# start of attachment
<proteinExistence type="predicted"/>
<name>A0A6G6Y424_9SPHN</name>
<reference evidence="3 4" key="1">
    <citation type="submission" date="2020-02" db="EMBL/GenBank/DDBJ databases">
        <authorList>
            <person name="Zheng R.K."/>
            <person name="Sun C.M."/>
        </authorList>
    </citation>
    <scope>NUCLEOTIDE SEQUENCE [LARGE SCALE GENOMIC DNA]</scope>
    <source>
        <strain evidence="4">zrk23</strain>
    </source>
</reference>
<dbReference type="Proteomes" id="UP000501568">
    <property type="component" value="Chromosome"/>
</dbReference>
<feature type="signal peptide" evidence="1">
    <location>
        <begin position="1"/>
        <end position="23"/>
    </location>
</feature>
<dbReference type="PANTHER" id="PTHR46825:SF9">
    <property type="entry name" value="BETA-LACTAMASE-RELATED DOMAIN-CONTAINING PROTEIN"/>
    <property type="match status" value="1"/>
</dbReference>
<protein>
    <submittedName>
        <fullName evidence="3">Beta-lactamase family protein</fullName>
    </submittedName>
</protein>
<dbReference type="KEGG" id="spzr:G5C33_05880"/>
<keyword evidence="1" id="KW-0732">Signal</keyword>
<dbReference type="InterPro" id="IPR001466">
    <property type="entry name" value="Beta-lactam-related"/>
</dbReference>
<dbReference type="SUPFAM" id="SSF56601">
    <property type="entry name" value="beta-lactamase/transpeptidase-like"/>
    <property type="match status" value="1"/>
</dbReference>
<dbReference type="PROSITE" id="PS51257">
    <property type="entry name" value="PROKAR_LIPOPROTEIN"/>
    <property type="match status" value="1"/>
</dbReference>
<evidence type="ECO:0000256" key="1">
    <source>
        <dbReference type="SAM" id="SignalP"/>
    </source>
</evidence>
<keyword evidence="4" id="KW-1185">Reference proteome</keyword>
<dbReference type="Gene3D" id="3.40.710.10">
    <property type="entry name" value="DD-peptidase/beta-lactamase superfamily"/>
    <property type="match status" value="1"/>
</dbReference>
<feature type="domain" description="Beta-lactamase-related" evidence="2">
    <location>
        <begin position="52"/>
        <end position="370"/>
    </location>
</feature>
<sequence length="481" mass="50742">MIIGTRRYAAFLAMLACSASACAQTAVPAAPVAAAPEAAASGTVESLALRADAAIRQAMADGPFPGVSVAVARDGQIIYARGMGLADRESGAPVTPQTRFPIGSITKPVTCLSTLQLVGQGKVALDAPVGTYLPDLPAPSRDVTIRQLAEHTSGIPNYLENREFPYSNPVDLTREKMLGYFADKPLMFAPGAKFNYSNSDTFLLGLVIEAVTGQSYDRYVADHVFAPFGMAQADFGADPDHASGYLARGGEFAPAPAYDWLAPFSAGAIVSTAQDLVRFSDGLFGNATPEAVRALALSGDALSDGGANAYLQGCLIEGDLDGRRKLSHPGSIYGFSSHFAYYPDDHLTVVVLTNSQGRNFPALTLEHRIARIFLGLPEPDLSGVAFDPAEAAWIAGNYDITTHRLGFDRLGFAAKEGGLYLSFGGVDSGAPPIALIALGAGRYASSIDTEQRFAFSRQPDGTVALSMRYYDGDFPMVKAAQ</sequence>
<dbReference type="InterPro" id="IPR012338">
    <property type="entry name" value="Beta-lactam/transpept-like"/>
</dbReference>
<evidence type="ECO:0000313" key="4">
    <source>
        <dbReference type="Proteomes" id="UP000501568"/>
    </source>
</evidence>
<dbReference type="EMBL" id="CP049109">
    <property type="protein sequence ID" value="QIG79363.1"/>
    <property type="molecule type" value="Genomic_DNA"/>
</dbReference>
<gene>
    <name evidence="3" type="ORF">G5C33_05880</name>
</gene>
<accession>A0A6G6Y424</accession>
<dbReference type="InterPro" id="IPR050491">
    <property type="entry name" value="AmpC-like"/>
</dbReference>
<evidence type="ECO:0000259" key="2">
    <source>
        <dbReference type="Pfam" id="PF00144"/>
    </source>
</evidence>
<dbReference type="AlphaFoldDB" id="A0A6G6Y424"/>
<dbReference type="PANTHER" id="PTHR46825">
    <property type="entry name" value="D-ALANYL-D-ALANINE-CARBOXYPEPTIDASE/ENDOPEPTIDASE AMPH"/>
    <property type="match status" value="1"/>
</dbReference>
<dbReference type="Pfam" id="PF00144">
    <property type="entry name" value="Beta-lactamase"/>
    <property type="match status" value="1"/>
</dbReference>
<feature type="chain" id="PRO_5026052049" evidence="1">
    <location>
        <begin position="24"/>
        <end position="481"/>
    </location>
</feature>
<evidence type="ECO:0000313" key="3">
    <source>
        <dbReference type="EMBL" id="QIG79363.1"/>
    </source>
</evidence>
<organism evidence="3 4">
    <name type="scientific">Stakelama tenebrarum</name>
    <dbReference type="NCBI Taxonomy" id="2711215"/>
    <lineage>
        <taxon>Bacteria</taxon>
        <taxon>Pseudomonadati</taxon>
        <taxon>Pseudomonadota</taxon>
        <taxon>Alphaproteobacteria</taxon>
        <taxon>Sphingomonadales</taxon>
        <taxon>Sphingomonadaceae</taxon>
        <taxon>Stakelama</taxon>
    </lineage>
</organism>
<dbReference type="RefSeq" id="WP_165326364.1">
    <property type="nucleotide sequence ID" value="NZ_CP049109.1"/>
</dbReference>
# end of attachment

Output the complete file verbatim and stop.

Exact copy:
<proteinExistence type="predicted"/>
<name>A0A6G6Y424_9SPHN</name>
<reference evidence="3 4" key="1">
    <citation type="submission" date="2020-02" db="EMBL/GenBank/DDBJ databases">
        <authorList>
            <person name="Zheng R.K."/>
            <person name="Sun C.M."/>
        </authorList>
    </citation>
    <scope>NUCLEOTIDE SEQUENCE [LARGE SCALE GENOMIC DNA]</scope>
    <source>
        <strain evidence="4">zrk23</strain>
    </source>
</reference>
<dbReference type="Proteomes" id="UP000501568">
    <property type="component" value="Chromosome"/>
</dbReference>
<feature type="signal peptide" evidence="1">
    <location>
        <begin position="1"/>
        <end position="23"/>
    </location>
</feature>
<dbReference type="PANTHER" id="PTHR46825:SF9">
    <property type="entry name" value="BETA-LACTAMASE-RELATED DOMAIN-CONTAINING PROTEIN"/>
    <property type="match status" value="1"/>
</dbReference>
<protein>
    <submittedName>
        <fullName evidence="3">Beta-lactamase family protein</fullName>
    </submittedName>
</protein>
<dbReference type="KEGG" id="spzr:G5C33_05880"/>
<keyword evidence="1" id="KW-0732">Signal</keyword>
<dbReference type="InterPro" id="IPR001466">
    <property type="entry name" value="Beta-lactam-related"/>
</dbReference>
<dbReference type="SUPFAM" id="SSF56601">
    <property type="entry name" value="beta-lactamase/transpeptidase-like"/>
    <property type="match status" value="1"/>
</dbReference>
<dbReference type="PROSITE" id="PS51257">
    <property type="entry name" value="PROKAR_LIPOPROTEIN"/>
    <property type="match status" value="1"/>
</dbReference>
<evidence type="ECO:0000256" key="1">
    <source>
        <dbReference type="SAM" id="SignalP"/>
    </source>
</evidence>
<keyword evidence="4" id="KW-1185">Reference proteome</keyword>
<dbReference type="Gene3D" id="3.40.710.10">
    <property type="entry name" value="DD-peptidase/beta-lactamase superfamily"/>
    <property type="match status" value="1"/>
</dbReference>
<feature type="domain" description="Beta-lactamase-related" evidence="2">
    <location>
        <begin position="52"/>
        <end position="370"/>
    </location>
</feature>
<sequence length="481" mass="50742">MIIGTRRYAAFLAMLACSASACAQTAVPAAPVAAAPEAAASGTVESLALRADAAIRQAMADGPFPGVSVAVARDGQIIYARGMGLADRESGAPVTPQTRFPIGSITKPVTCLSTLQLVGQGKVALDAPVGTYLPDLPAPSRDVTIRQLAEHTSGIPNYLENREFPYSNPVDLTREKMLGYFADKPLMFAPGAKFNYSNSDTFLLGLVIEAVTGQSYDRYVADHVFAPFGMAQADFGADPDHASGYLARGGEFAPAPAYDWLAPFSAGAIVSTAQDLVRFSDGLFGNATPEAVRALALSGDALSDGGANAYLQGCLIEGDLDGRRKLSHPGSIYGFSSHFAYYPDDHLTVVVLTNSQGRNFPALTLEHRIARIFLGLPEPDLSGVAFDPAEAAWIAGNYDITTHRLGFDRLGFAAKEGGLYLSFGGVDSGAPPIALIALGAGRYASSIDTEQRFAFSRQPDGTVALSMRYYDGDFPMVKAAQ</sequence>
<dbReference type="InterPro" id="IPR012338">
    <property type="entry name" value="Beta-lactam/transpept-like"/>
</dbReference>
<evidence type="ECO:0000313" key="4">
    <source>
        <dbReference type="Proteomes" id="UP000501568"/>
    </source>
</evidence>
<dbReference type="EMBL" id="CP049109">
    <property type="protein sequence ID" value="QIG79363.1"/>
    <property type="molecule type" value="Genomic_DNA"/>
</dbReference>
<gene>
    <name evidence="3" type="ORF">G5C33_05880</name>
</gene>
<accession>A0A6G6Y424</accession>
<dbReference type="InterPro" id="IPR050491">
    <property type="entry name" value="AmpC-like"/>
</dbReference>
<evidence type="ECO:0000259" key="2">
    <source>
        <dbReference type="Pfam" id="PF00144"/>
    </source>
</evidence>
<dbReference type="AlphaFoldDB" id="A0A6G6Y424"/>
<dbReference type="PANTHER" id="PTHR46825">
    <property type="entry name" value="D-ALANYL-D-ALANINE-CARBOXYPEPTIDASE/ENDOPEPTIDASE AMPH"/>
    <property type="match status" value="1"/>
</dbReference>
<dbReference type="Pfam" id="PF00144">
    <property type="entry name" value="Beta-lactamase"/>
    <property type="match status" value="1"/>
</dbReference>
<feature type="chain" id="PRO_5026052049" evidence="1">
    <location>
        <begin position="24"/>
        <end position="481"/>
    </location>
</feature>
<evidence type="ECO:0000313" key="3">
    <source>
        <dbReference type="EMBL" id="QIG79363.1"/>
    </source>
</evidence>
<organism evidence="3 4">
    <name type="scientific">Stakelama tenebrarum</name>
    <dbReference type="NCBI Taxonomy" id="2711215"/>
    <lineage>
        <taxon>Bacteria</taxon>
        <taxon>Pseudomonadati</taxon>
        <taxon>Pseudomonadota</taxon>
        <taxon>Alphaproteobacteria</taxon>
        <taxon>Sphingomonadales</taxon>
        <taxon>Sphingomonadaceae</taxon>
        <taxon>Stakelama</taxon>
    </lineage>
</organism>
<dbReference type="RefSeq" id="WP_165326364.1">
    <property type="nucleotide sequence ID" value="NZ_CP049109.1"/>
</dbReference>